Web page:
1 This view shows the home’s rear entrance, which typically serves as the main access point since the property features a rear-entry drive and no front parking. The steps are centered on the main doorway, while a second door to the left provides easy access to the kitchen. The upper beds are surrounded by Taxus hedges to provide a crisp border and filled with Black-eyed Susans, a variety of different herbs, irises and other perennials. Three slender silhouette sweet gums lend vertical drama in the background framing the terrace, rising up from beds lined by boxwoods and filled with knockout roses, hostas and hydrangeas.

2 Brightly colored lantanas and boxwoods adorn this bed, which is located near the home’s rear parking area and boasts a rock-faced limestone border set against brick laid in a herringbone pattern, which lends added texture and drama to the substrate.2


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Henry also chose to use several different types of substrate for the hardscape, including limestone, brick and bluestone. This lends added texture, visual interest and also helps to tie the outdoor space more closely to the home itself. The result is a highly functional and inviting outdoor area, which is well-loved and used often by the homeowner, who enjoys the space throughout every season thanks to the boxwoods, evergreens and other plantings that provide color year round.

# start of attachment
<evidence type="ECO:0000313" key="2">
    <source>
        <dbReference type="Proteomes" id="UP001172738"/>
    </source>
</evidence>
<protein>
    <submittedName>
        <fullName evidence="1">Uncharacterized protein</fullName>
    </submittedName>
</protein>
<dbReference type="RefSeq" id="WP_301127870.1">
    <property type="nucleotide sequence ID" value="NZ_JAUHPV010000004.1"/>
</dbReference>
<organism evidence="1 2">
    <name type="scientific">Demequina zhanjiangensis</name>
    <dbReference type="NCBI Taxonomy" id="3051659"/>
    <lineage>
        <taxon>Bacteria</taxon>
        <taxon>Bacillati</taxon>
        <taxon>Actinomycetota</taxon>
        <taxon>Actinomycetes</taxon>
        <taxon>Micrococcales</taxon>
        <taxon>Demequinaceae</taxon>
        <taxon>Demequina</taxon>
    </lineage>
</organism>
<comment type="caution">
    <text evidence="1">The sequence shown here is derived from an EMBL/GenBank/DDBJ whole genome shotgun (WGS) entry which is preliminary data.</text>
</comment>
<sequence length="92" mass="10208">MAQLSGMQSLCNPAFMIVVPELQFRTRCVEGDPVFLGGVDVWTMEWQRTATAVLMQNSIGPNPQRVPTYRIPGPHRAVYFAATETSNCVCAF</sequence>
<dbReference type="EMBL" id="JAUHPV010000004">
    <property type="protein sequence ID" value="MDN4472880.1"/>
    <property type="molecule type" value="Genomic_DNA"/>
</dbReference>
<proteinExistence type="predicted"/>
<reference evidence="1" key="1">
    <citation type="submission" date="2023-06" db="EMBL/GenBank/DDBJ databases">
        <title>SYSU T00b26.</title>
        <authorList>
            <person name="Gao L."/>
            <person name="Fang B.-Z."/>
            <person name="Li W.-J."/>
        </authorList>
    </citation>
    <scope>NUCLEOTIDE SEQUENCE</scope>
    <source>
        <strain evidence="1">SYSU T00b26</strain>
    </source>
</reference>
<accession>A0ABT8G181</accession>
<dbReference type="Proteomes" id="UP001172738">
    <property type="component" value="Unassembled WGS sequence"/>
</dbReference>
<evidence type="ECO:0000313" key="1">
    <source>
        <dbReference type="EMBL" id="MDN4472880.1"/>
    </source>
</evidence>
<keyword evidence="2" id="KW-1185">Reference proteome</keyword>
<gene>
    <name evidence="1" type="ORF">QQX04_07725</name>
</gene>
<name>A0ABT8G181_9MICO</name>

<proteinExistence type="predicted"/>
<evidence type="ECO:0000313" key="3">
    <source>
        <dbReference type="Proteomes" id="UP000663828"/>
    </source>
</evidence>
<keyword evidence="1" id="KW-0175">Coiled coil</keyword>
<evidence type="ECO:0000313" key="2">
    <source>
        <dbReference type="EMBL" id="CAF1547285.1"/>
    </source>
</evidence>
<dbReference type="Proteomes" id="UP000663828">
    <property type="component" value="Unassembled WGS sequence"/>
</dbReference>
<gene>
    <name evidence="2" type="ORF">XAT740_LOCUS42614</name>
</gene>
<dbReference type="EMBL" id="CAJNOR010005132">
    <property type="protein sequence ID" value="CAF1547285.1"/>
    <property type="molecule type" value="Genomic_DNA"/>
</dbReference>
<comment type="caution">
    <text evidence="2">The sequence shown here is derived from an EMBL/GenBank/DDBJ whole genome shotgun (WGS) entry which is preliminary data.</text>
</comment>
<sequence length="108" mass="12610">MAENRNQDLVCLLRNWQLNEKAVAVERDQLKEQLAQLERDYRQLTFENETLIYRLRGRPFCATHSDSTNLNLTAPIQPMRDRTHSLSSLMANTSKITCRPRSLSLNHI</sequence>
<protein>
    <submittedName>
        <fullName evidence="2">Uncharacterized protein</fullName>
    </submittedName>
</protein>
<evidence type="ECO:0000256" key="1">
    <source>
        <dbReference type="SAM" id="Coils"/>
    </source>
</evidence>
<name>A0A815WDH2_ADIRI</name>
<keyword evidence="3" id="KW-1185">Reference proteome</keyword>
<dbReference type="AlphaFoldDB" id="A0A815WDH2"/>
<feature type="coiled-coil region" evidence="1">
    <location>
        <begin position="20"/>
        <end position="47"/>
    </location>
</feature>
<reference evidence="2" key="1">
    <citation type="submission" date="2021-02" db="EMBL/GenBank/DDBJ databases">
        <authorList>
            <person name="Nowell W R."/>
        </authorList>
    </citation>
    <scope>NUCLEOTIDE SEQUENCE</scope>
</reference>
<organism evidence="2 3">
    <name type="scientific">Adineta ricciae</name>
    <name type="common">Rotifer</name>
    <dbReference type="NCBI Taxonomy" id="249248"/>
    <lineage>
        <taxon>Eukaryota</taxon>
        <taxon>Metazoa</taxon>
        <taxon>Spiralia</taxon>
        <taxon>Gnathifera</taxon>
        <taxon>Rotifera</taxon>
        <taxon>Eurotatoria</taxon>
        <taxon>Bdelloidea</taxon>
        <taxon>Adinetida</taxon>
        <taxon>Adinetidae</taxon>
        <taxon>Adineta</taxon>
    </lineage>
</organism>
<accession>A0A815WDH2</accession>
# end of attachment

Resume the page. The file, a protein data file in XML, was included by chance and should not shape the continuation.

The terrace is positioned close to the kitchen, making it the ideal location for impromptu al fresco dining, while the addition of the screened-in porch has made the space more social, prompting the homeowner to invite neighbors over for a cup of morning coffee at a moment’s notice. Although the property is centrally located not far from downtown Louisville, the immediate area is teeming with wildlife and more heavily forested, which makes for an interesting mix of birdsong and muted city noise.

“We created a space that includes structure but is not too rigid,” shared Henry. “The hedges provide a framework and within that we have planted a variety of perennials to lend a looser, organic feel to the overall design.”

Always a work in progress, this charming garden space will evolve over time as the plantings continue to mature and new elements are added, providing years of enjoyment and a dynamic space to entertain, or just relax after a long day.





Select Plantings